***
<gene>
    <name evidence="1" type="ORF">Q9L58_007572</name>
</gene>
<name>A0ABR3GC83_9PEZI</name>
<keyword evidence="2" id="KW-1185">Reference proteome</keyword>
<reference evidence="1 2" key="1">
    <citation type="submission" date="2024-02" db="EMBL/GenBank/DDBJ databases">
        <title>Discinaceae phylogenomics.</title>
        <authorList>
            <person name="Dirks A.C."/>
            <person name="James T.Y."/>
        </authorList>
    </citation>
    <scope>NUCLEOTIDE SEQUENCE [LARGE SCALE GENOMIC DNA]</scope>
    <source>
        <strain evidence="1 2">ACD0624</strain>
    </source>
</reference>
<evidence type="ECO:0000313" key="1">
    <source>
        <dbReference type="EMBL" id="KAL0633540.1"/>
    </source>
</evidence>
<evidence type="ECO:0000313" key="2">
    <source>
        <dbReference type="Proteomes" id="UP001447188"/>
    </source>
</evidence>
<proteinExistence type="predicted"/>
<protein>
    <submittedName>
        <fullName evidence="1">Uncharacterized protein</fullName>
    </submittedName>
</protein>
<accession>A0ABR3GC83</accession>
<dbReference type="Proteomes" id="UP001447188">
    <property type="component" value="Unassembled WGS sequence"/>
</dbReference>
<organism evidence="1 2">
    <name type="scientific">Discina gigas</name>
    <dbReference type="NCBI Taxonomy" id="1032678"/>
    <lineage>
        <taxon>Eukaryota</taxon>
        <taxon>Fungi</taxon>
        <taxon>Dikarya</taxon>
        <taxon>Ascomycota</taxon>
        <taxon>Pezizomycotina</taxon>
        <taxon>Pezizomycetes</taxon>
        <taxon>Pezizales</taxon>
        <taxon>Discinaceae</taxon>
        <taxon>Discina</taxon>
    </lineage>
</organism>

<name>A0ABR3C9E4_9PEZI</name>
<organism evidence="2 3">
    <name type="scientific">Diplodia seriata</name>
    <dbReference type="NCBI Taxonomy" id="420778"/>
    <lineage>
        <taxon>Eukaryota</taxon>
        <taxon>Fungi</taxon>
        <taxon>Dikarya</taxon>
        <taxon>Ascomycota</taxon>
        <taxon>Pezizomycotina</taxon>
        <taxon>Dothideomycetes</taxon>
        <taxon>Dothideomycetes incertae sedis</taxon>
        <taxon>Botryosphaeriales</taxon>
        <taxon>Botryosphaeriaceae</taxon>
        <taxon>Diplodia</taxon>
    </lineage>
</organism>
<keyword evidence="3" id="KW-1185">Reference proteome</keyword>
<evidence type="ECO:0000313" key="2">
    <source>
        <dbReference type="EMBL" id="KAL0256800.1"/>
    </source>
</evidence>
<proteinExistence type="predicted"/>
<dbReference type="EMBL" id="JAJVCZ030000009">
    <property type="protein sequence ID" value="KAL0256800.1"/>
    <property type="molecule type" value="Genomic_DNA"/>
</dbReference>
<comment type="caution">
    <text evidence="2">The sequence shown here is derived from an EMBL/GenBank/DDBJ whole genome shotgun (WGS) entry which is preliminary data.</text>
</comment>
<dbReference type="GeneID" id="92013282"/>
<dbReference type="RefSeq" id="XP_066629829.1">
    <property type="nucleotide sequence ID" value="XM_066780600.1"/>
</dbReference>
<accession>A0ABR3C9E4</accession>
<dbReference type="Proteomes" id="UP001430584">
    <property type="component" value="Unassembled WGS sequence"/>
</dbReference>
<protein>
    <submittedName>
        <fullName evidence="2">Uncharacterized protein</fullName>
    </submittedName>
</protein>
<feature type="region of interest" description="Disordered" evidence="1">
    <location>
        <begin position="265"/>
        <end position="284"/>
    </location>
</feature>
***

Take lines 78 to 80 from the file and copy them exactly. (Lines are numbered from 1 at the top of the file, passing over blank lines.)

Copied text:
<dbReference type="EMBL" id="JAJVCZ030000009">
    <property type="protein sequence ID" value="KAL0256800.1"/>
    <property type="molecule type" value="Genomic_DNA"/>